OK this may be a narcissistic post but here I go anyways. I enjoy cleaning, well not really cleaning but throwing away stuff. I adhere to the model "When in doubt, throw it out." So as I obnoxiously tweeted yesterday I unfollowed almost 300 people on Twitter and told people if they want me to follow they need to talk to me. I am here for the conversations. So here are my reasons for following/unfollowing someone:

* If I have had a "conversation" with you through @ messages on twitter then I kept you. If you have never tweeted @ me then I may have unfollowed.

* If I recognize your avatar in my stream because I often read your tweets I kept you. If I feel like I never have seen your avatar, I checked your page and if you rarely tweet or haven't tweeted in months I unfollowed.

* If I have met you in real life I kept you even if you rarely tweet. Those relationships are more important than Twitter.

* If you tweet about your meals, your kids, your vacations, and your favorite sports teams I kept you. If you only tweet about education and links I might have unfollowed you. If you only tweet links I suspect you may be a bot rather than a human.

* If you are a social studies teacher I kept you. If you are a math teach I might have unfollowed you. Social studies is my new focus and math was my old one. If I connected with you as a math teacher and you are active I kept you (see first * point)but if you are a math lurker then sorry you are gone :)

* If you are an international teacher or live outside North America I kept you. I am looking to make world connections related to social studies and expanding my network.

* If you are an educator in Michigan I kept you. Local connections are important too.

* If you are part of New Tech network I kept you as this is part of my new school.

In short, for me Twitter is about getting to "know" people. If you want me to follow you all it takes is a few @ messages. I don't judge or rank my followers other than whether they interact with me as educators (not interested in spam :)So if I dropped you just starting talking to me. Also I don't block any educators so anyone can follow me. I am not elitist. I just don't see the point in listening you if you don't want to talk to me.

Ps. My favorite people on Twitter are those who give my crazy ideas pushback. Yeah I like to respectfully "debate" people :)

Wednesday, June 8, 2011

Can skatebaording save our schools?

Watch this great TEDx talk over on Shawn's blog (go watch his TEDx talk too it's excellent) and wanted to share it here.

Money quotes:

         Nobody knows ahead of time how long it takes anyone to learn anything.

         When learning is the goal and learning is the reward there is no point in cheating.

Wednesday, June 1, 2011

What is TPACK missing?


How many discussions, blog posts,and tweets have you read saying"It's not about the tools" or "We need to focus on the pedagogy" or "Just purchasing technology will not change the way teachers teach." We criticize schools for adopting shiny tech and expecting it to radically change schools. Studies show that teachers just keep teaching the same way as always trading in blackboards for whiteboards for IWB's and exchanging overhead projectors for bullet points in PowerPoint on LCD's.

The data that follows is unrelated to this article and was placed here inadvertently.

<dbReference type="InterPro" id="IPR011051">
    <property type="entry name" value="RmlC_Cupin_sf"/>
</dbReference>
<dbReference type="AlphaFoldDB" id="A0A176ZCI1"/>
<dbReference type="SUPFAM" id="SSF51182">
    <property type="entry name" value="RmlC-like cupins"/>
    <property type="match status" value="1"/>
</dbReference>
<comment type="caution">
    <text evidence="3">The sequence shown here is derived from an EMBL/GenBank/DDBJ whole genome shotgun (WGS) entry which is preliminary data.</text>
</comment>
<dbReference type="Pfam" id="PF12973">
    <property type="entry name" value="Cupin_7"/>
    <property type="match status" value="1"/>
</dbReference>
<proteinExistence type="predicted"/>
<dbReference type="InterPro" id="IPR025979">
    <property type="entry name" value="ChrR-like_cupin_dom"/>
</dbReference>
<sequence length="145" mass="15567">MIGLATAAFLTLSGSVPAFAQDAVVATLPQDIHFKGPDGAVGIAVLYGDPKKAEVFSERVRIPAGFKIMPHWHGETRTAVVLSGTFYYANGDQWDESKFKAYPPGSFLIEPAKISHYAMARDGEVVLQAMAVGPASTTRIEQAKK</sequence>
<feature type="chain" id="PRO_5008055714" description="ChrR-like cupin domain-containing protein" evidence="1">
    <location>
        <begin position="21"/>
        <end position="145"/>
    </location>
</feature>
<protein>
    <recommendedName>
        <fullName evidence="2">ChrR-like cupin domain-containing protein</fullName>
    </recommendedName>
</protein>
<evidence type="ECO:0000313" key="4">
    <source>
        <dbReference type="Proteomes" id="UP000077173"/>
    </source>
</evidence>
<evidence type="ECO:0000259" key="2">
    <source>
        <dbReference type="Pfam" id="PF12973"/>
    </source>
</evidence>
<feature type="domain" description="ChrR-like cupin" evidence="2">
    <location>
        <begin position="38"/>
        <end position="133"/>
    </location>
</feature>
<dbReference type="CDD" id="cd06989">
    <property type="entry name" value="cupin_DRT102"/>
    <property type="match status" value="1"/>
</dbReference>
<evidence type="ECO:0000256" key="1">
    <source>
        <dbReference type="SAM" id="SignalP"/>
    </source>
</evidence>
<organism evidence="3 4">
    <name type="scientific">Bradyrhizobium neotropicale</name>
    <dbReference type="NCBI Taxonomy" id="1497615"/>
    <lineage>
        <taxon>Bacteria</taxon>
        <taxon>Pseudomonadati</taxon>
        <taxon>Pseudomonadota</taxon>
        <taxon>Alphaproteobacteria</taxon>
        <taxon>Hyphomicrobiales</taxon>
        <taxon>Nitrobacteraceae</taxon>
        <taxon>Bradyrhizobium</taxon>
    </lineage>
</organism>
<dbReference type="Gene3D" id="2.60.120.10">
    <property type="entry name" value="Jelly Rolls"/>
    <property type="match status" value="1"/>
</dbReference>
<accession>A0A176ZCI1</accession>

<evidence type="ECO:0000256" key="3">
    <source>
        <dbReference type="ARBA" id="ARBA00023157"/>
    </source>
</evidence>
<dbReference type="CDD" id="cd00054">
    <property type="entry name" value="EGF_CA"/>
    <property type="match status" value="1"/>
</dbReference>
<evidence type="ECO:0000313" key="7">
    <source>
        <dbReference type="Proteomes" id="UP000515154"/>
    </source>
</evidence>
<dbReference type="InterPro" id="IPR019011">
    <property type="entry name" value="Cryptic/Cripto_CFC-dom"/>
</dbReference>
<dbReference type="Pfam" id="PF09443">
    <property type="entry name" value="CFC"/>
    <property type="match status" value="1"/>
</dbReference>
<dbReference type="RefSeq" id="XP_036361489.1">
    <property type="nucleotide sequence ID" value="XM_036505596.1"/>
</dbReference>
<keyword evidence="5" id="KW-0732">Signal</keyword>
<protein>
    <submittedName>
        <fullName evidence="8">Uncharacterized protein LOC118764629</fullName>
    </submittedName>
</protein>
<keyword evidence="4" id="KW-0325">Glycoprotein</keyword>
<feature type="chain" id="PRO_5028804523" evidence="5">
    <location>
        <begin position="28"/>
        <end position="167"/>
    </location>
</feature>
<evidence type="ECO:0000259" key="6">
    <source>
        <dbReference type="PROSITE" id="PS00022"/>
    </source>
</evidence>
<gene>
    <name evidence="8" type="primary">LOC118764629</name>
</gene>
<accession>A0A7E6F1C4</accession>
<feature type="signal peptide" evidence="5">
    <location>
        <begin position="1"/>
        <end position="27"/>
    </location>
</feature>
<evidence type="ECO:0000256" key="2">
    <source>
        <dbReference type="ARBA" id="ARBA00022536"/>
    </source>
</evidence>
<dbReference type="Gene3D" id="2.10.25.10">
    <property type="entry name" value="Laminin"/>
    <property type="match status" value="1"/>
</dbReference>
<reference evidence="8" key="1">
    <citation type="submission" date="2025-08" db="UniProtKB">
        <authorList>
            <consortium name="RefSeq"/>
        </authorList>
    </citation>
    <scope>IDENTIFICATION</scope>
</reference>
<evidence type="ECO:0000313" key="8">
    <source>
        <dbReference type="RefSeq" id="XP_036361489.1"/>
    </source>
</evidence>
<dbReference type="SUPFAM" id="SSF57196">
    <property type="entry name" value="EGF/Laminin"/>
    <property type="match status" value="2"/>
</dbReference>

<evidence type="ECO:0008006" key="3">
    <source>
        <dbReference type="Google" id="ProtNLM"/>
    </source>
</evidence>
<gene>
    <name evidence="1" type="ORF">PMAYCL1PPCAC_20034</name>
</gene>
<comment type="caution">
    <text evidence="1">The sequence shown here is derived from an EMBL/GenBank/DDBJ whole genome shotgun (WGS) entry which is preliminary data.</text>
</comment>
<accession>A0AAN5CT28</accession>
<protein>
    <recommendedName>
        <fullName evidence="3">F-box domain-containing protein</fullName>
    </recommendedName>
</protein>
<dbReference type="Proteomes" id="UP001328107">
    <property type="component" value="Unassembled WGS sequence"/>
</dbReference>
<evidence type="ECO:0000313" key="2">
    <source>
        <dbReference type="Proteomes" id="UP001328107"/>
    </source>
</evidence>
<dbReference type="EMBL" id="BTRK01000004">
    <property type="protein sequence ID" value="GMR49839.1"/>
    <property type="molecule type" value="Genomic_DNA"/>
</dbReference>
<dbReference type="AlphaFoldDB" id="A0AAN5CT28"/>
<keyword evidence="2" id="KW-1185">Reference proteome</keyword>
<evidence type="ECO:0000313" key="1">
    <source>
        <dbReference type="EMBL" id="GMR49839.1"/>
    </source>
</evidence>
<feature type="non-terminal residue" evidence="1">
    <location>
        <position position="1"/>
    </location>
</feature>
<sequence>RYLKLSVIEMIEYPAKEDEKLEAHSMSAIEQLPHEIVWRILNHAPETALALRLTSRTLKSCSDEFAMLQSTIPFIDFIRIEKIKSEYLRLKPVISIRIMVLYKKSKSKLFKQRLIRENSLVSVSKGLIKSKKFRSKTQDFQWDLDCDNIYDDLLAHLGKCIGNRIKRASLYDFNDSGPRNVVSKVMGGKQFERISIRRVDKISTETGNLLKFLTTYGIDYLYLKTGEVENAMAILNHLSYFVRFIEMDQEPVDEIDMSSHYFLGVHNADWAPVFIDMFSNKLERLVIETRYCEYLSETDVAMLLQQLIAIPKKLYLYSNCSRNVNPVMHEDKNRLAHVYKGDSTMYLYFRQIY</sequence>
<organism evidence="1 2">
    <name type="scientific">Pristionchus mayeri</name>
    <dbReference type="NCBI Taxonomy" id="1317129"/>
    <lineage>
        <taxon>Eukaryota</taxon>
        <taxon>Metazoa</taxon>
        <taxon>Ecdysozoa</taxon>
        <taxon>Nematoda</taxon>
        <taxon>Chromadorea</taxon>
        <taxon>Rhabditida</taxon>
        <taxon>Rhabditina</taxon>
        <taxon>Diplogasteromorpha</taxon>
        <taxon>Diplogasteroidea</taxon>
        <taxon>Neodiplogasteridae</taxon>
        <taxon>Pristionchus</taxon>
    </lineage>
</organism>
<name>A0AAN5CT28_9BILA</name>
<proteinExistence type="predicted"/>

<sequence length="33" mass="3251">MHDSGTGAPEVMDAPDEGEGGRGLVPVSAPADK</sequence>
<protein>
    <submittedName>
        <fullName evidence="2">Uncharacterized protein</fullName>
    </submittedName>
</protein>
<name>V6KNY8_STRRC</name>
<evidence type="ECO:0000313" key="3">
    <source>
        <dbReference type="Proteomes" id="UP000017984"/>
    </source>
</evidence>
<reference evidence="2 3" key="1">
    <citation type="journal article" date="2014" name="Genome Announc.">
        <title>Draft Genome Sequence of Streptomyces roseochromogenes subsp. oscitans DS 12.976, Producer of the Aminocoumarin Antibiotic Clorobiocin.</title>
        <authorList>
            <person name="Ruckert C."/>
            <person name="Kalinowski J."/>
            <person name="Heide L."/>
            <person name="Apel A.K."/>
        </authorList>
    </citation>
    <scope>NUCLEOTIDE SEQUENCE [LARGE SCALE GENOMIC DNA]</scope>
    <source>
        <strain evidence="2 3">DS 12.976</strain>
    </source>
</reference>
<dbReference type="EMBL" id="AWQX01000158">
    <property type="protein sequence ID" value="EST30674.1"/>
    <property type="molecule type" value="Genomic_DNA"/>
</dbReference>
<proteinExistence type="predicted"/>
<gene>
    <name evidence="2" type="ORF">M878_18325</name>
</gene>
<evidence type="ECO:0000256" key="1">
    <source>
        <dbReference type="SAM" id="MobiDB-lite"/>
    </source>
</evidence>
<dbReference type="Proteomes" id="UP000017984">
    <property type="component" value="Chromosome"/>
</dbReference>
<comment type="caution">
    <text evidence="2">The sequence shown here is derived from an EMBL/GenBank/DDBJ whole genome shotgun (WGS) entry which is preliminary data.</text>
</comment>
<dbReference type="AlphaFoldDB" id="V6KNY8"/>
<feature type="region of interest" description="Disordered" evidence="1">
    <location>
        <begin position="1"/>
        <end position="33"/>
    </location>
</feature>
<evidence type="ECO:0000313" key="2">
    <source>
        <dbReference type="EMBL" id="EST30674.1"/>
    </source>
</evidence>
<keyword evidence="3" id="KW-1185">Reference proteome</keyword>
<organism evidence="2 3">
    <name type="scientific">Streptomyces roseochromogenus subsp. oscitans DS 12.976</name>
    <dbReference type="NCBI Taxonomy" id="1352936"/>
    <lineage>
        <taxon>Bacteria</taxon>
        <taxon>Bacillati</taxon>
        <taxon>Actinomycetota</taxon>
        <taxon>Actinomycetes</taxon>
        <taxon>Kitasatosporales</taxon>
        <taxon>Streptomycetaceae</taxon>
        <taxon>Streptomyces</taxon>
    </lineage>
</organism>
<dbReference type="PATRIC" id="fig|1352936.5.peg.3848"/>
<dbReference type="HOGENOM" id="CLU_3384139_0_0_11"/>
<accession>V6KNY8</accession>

TPACK is an attempt to articulate the proper balance of technology integration into education. It seeks to find the intersection of technology, pedagogy, and content. The "sweet spot" is where all three of these are balanced and intersect. While I understand and appreciate this diagram it really does not help me with the how to make this happen.

Saying that we need to focus on pedagogy first before technology is not helpful because it does not define what good pedagogy is.(at least not in my admitted limited reading about it) That is my problem with TPACK.

Recently I had problem based learning (PBL) training from the Buck Institute. In my humble opinion PBL is the pedagogy that we should be advocating for. It is student centered, inquiry based, with authentic tasks, community involvement, and a real audience.Teachers start either with the standards or an interesting problem and tie it to the standards. Then teachers develop a guiding question for students to explore with further essential questions to define it in more detail. Students collaboratively research and explore the problem and create some kind of proof of learning that they present to the community as their final product and assessment.

All of this process can be done without any technology, but it is easier, more efficient, and offers more opportunities for depth and collaboration WITH technology. Research can be done through the internet instead of books. Writing can be done in a word processor instead of on paper. But the real gains are that social networking tools can be used to gain information not found in books. Collaborative writing can be done in GDocs. Interesting final products can be made such as web based wikis or produced on computers such as podcasts or movies. Computers also allow different groups of students to take the project in unique directions that are difficult to achieve when using limited paper materials.